I think even if you've been a horrible brat throughout the year, if you leave this for Santa, you could bribe your way into getting that new Wii.

Bottom line -- this is simply the Best Egg Nog EVER! It's even better than the Southern Comfort egg nogs I reviewed last year, and make no mistake, I still love those too.

Plagiarizing from myself here, but...I know that for those of you outside of Southern California, this review may be something of a tease. But you ought to search out local dairies in your own area that sell products like this. The difference between this and the highly processed stuff you're probably used to drinking is amazing, and worth whatever it takes to hunt it down.


Vons Supermarket

$5.39 per quart bottle (price includes $2 bottle deposit, which is refundable when empty bottle is returned).


None on the bottle, but the cap advises you to call (323) 726-0524 for nutritional info.

Talk about old school...if they have a web site, I couldn't find it. But they do have a Yelp page here, most of whose reviews are even droolier than mine.

Thursday, November 25, 2010

Happy Thanksgiving!

May your gobbles be tasty... and hopefully free of cat hair.


Saturday, November 13, 2010

Too Haute Cowgirls: The Good, the Bad, and the Peanut Butter Popcorn


Edited on 11/13/10 to add:
This is actually a re-run review of sorts. My original photo's were what could best be described as "melty" looking thanks to the shipping company. The kindly little ladies of Too Haute Cowgirls were nice enough to send along new samples so thanks to them I was able to redo the photo's and give this popcorn the food porn justice it deserves!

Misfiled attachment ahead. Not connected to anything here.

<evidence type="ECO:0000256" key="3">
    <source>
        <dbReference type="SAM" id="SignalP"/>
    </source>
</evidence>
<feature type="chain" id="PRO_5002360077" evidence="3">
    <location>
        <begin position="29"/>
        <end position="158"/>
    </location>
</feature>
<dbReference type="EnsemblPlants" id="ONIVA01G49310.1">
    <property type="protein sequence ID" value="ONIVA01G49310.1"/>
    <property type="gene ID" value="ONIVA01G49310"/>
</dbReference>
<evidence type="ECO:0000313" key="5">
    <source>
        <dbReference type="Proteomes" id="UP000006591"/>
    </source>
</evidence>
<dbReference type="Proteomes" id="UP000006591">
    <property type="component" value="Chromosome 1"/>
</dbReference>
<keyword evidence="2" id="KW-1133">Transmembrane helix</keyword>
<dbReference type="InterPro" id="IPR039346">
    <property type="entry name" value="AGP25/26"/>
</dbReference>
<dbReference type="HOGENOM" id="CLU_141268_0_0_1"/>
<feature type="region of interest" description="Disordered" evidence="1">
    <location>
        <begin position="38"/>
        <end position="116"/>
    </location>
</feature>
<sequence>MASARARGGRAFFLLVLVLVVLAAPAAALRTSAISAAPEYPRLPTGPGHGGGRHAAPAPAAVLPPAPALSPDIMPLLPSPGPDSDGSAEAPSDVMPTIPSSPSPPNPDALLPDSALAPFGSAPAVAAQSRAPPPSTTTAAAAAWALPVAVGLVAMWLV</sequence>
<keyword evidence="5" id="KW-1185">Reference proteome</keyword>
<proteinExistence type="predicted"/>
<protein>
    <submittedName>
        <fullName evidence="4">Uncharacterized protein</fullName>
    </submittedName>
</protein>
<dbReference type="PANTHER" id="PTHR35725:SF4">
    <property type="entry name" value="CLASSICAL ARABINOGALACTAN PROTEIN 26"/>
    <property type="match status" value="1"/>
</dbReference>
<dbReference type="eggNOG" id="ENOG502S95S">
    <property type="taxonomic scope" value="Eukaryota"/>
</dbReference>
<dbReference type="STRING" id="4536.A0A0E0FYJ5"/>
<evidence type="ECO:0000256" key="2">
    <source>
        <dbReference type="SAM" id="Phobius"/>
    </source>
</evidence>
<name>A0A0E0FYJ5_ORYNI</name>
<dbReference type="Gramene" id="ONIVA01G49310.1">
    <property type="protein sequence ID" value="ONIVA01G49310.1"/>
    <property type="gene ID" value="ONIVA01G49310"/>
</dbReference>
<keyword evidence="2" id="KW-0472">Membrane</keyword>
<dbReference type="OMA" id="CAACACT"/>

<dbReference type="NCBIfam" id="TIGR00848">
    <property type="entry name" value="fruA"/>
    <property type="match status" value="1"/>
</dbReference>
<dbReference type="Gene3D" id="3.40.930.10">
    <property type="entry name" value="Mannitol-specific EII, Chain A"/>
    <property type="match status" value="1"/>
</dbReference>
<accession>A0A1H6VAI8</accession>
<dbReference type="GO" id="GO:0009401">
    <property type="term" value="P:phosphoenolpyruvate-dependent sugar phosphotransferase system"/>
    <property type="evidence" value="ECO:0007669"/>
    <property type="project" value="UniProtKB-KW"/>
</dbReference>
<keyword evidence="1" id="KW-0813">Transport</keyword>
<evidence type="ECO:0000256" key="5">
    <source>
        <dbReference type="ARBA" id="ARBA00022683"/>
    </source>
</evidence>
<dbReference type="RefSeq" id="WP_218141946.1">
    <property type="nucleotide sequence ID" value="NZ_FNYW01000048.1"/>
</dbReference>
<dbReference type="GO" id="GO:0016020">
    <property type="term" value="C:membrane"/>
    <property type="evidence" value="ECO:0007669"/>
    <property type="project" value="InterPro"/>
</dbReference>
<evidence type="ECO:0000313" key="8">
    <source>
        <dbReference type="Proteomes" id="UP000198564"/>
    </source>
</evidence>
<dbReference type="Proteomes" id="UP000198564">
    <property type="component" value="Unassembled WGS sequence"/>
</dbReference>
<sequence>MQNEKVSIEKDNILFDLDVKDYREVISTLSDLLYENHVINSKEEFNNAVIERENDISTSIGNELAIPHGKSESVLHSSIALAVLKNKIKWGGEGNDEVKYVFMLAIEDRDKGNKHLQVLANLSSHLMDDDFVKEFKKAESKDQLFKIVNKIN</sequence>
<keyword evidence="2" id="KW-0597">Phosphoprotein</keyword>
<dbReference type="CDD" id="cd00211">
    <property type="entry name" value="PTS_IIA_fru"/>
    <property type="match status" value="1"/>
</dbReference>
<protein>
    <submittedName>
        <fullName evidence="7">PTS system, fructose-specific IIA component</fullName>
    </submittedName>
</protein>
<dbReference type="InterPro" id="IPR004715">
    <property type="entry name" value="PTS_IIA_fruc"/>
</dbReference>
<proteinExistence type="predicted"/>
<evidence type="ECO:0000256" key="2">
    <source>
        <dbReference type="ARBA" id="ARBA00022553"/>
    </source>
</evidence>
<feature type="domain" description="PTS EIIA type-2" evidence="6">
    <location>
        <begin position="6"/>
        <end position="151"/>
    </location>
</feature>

The rootin' tootin' ladies of Too Haute Cowgirls have certainly been making quite the impression on me. They have a caramel popcorn base that is to die for, and they have many, many different versions and toppings that they have piled on.

Today's cluster is The Good, the Bad and the Peanut Butter. Which is caramel corn drizzled with white chocolate and peanut butter. Also tossed into the mix are peanuts, cashews, pretzels, and sea salt flakes.

Now, I go into this eager yet scared: I love everything on that list except for white chocolate. And sadly, white chocolate is going to play a major role here. With that admission of bias up front, let's give her a try:


The peanut butter is the first thing you taste. It has that sweeter peanutty taste that seems more common in peanut butter flavored items than in actual peanut butter itself. Think less roasted nuts and more sugary. Kinda like peanut butter flavored cereal. I may not like that taste in a sandwich, but it works really well with the caramel corn.

The sea salt makes both the caramel and the peanut butter pop.

The white chocolate just adds a little extra vanilla-like sweetness. There's a lot of it, but to my delight it didn't make the popcorn oily or distract from the other ingredients. It also adds a little smooth melt.

The nuts are plentiful and very crisp.

I just wish there had been more pretzels! They tasted great along with the caramel corn and the peanut butter. And like the nuts, they were very crispy.

I can't say enough about the caramel corn. Even if they'd packaged plain caramel corn on its own, it would still be good. The caramel is milky and salty. The corn itself is plump and crunchy.